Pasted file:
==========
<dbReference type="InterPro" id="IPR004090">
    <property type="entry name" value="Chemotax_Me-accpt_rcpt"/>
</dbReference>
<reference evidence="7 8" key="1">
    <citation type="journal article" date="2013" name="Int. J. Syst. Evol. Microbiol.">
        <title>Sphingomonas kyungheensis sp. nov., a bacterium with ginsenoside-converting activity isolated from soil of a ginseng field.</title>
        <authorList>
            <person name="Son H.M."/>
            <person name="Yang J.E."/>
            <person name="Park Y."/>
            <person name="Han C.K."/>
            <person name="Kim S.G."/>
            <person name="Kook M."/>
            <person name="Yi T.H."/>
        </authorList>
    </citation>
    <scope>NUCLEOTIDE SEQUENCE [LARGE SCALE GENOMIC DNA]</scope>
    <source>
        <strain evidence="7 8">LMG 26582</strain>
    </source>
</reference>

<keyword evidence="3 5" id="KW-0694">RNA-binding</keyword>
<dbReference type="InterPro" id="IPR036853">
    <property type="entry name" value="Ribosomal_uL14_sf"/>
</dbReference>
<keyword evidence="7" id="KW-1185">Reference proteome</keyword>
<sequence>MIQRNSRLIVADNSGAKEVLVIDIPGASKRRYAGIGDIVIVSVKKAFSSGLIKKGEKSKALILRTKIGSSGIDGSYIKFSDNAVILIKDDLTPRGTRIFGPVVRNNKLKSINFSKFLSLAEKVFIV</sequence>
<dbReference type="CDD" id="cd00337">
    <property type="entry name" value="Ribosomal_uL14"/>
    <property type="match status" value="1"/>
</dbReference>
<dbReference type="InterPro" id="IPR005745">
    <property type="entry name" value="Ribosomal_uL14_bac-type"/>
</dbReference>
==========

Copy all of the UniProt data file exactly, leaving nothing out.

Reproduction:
<dbReference type="InterPro" id="IPR004090">
    <property type="entry name" value="Chemotax_Me-accpt_rcpt"/>
</dbReference>
<reference evidence="7 8" key="1">
    <citation type="journal article" date="2013" name="Int. J. Syst. Evol. Microbiol.">
        <title>Sphingomonas kyungheensis sp. nov., a bacterium with ginsenoside-converting activity isolated from soil of a ginseng field.</title>
        <authorList>
            <person name="Son H.M."/>
            <person name="Yang J.E."/>
            <person name="Park Y."/>
            <person name="Han C.K."/>
            <person name="Kim S.G."/>
            <person name="Kook M."/>
            <person name="Yi T.H."/>
        </authorList>
    </citation>
    <scope>NUCLEOTIDE SEQUENCE [LARGE SCALE GENOMIC DNA]</scope>
    <source>
        <strain evidence="7 8">LMG 26582</strain>
    </source>
</reference>

<keyword evidence="3 5" id="KW-0694">RNA-binding</keyword>
<dbReference type="InterPro" id="IPR036853">
    <property type="entry name" value="Ribosomal_uL14_sf"/>
</dbReference>
<keyword evidence="7" id="KW-1185">Reference proteome</keyword>
<sequence>MIQRNSRLIVADNSGAKEVLVIDIPGASKRRYAGIGDIVIVSVKKAFSSGLIKKGEKSKALILRTKIGSSGIDGSYIKFSDNAVILIKDDLTPRGTRIFGPVVRNNKLKSINFSKFLSLAEKVFIV</sequence>
<dbReference type="CDD" id="cd00337">
    <property type="entry name" value="Ribosomal_uL14"/>
    <property type="match status" value="1"/>
</dbReference>
<dbReference type="InterPro" id="IPR005745">
    <property type="entry name" value="Ribosomal_uL14_bac-type"/>
</dbReference>